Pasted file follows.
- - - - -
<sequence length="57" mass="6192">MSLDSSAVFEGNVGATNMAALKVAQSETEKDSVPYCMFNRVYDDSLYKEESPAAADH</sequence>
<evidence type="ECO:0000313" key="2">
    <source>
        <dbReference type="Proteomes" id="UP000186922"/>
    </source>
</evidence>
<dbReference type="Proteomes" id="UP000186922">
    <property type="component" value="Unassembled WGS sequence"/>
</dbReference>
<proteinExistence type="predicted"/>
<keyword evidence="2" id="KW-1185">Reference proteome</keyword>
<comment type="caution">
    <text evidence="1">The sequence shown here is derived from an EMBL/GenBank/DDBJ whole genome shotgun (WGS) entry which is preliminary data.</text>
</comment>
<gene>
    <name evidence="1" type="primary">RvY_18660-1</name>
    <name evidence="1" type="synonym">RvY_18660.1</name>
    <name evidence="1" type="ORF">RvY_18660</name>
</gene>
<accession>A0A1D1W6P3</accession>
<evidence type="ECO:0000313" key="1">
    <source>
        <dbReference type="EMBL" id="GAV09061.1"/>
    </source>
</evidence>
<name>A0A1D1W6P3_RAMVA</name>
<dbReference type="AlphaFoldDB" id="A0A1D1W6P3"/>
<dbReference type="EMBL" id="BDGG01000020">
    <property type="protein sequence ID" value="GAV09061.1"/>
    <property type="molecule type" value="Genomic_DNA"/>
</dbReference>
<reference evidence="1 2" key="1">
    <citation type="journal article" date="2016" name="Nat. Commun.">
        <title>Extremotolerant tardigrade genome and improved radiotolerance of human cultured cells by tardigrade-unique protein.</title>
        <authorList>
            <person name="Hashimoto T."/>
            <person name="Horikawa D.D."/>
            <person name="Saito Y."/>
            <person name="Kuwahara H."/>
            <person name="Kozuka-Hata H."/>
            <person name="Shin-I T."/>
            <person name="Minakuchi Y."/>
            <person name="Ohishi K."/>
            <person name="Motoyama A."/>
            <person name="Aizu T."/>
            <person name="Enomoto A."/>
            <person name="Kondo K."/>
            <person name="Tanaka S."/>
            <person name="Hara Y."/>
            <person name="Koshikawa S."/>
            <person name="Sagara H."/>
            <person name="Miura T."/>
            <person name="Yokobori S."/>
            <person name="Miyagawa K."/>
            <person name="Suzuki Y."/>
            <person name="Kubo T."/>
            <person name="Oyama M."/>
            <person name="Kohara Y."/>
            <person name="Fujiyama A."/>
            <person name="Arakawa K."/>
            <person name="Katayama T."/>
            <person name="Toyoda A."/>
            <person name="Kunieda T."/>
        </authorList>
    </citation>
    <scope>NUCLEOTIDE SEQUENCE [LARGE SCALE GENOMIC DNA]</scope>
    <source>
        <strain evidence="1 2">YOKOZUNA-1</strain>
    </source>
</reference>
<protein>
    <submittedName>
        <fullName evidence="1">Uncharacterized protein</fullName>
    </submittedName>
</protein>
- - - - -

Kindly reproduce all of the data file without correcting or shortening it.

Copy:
<sequence length="57" mass="6192">MSLDSSAVFEGNVGATNMAALKVAQSETEKDSVPYCMFNRVYDDSLYKEESPAAADH</sequence>
<evidence type="ECO:0000313" key="2">
    <source>
        <dbReference type="Proteomes" id="UP000186922"/>
    </source>
</evidence>
<dbReference type="Proteomes" id="UP000186922">
    <property type="component" value="Unassembled WGS sequence"/>
</dbReference>
<proteinExistence type="predicted"/>
<keyword evidence="2" id="KW-1185">Reference proteome</keyword>
<comment type="caution">
    <text evidence="1">The sequence shown here is derived from an EMBL/GenBank/DDBJ whole genome shotgun (WGS) entry which is preliminary data.</text>
</comment>
<gene>
    <name evidence="1" type="primary">RvY_18660-1</name>
    <name evidence="1" type="synonym">RvY_18660.1</name>
    <name evidence="1" type="ORF">RvY_18660</name>
</gene>
<accession>A0A1D1W6P3</accession>
<evidence type="ECO:0000313" key="1">
    <source>
        <dbReference type="EMBL" id="GAV09061.1"/>
    </source>
</evidence>
<name>A0A1D1W6P3_RAMVA</name>
<dbReference type="AlphaFoldDB" id="A0A1D1W6P3"/>
<dbReference type="EMBL" id="BDGG01000020">
    <property type="protein sequence ID" value="GAV09061.1"/>
    <property type="molecule type" value="Genomic_DNA"/>
</dbReference>
<reference evidence="1 2" key="1">
    <citation type="journal article" date="2016" name="Nat. Commun.">
        <title>Extremotolerant tardigrade genome and improved radiotolerance of human cultured cells by tardigrade-unique protein.</title>
        <authorList>
            <person name="Hashimoto T."/>
            <person name="Horikawa D.D."/>
            <person name="Saito Y."/>
            <person name="Kuwahara H."/>
            <person name="Kozuka-Hata H."/>
            <person name="Shin-I T."/>
            <person name="Minakuchi Y."/>
            <person name="Ohishi K."/>
            <person name="Motoyama A."/>
            <person name="Aizu T."/>
            <person name="Enomoto A."/>
            <person name="Kondo K."/>
            <person name="Tanaka S."/>
            <person name="Hara Y."/>
            <person name="Koshikawa S."/>
            <person name="Sagara H."/>
            <person name="Miura T."/>
            <person name="Yokobori S."/>
            <person name="Miyagawa K."/>
            <person name="Suzuki Y."/>
            <person name="Kubo T."/>
            <person name="Oyama M."/>
            <person name="Kohara Y."/>
            <person name="Fujiyama A."/>
            <person name="Arakawa K."/>
            <person name="Katayama T."/>
            <person name="Toyoda A."/>
            <person name="Kunieda T."/>
        </authorList>
    </citation>
    <scope>NUCLEOTIDE SEQUENCE [LARGE SCALE GENOMIC DNA]</scope>
    <source>
        <strain evidence="1 2">YOKOZUNA-1</strain>
    </source>
</reference>
<protein>
    <submittedName>
        <fullName evidence="1">Uncharacterized protein</fullName>
    </submittedName>
</protein>